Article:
Climate disputes have little effect on the public, says study
The study found that while international media coverage led to spikes in public interest, the number of related search terms fell back to earlier levels after just a matter of days Researchers also looked for search terms indicating climate change scepticism and found no long-term change following the two news events.
Relative search volumes for a number of terms, including 'global warming hoax' and 'climategate', were compared between 15 November 2009 and 15 March 2010. During this period, the two climate science stories had received intense media coverage across the globe.
First, in November 2009, emails were hacked from the accounts of climate scientists from the University of East Anglia and used to accuse the scientists of misconduct, dubbed by the media as 'climategate'. The scientists were cleared following numerous inquiries by independent commissions. Then shortly after 'climategate', in January 2010, the news broke about an error in the rate of the Himalayan ice melt in the IPCC report.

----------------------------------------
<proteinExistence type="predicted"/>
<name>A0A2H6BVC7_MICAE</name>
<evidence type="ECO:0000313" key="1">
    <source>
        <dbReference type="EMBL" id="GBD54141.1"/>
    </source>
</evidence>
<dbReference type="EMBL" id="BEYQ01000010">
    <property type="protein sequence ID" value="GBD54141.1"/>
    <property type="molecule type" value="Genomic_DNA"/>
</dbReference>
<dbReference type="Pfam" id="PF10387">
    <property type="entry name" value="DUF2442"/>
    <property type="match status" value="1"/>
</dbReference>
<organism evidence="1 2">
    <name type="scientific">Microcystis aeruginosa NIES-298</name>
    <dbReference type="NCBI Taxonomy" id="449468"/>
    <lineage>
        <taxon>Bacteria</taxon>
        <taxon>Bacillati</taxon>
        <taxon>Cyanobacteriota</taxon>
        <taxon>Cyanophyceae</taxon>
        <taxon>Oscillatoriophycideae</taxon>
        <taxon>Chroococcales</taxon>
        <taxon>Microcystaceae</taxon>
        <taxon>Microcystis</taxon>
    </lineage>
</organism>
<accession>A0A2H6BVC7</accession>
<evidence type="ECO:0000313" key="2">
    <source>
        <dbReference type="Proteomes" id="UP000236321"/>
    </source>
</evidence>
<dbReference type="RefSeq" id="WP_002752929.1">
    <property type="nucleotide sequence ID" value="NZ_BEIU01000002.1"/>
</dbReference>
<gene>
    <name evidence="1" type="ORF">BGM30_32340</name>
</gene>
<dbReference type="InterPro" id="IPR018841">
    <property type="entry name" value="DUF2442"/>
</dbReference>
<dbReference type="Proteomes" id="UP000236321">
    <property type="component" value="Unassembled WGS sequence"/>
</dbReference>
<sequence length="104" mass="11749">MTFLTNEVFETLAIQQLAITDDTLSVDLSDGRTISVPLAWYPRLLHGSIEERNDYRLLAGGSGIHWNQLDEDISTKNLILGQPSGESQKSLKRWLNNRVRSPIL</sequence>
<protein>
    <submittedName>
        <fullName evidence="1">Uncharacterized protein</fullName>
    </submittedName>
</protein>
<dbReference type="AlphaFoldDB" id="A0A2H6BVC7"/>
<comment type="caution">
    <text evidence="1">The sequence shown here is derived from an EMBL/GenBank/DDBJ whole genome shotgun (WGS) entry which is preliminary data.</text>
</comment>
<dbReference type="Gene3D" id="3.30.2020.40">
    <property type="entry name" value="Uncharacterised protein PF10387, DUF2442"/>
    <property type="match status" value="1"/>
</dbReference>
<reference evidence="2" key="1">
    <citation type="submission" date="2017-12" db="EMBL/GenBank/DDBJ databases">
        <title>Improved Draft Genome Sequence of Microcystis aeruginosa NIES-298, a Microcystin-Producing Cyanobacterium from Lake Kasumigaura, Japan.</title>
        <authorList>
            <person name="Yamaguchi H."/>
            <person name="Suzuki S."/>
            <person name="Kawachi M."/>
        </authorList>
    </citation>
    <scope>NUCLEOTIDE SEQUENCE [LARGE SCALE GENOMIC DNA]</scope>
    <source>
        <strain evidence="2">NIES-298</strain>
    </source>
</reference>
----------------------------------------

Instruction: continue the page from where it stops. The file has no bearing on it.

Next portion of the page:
The researchers found that the use of the search term 'climategate' halved six days after a peak in the public interest around the story of the email hacking incident at the University of East Anglia. There was no evidence for an increase in the number of searches for 'global warming hoax', a search term that was associated with climate change scepticism, following the email hacking incident.
Even when the number of searches for 'Himalayan glaciers' had reached its peak during the discovery of the error, the researchers found no clear increase in relative search volume for 'global warming hoax'.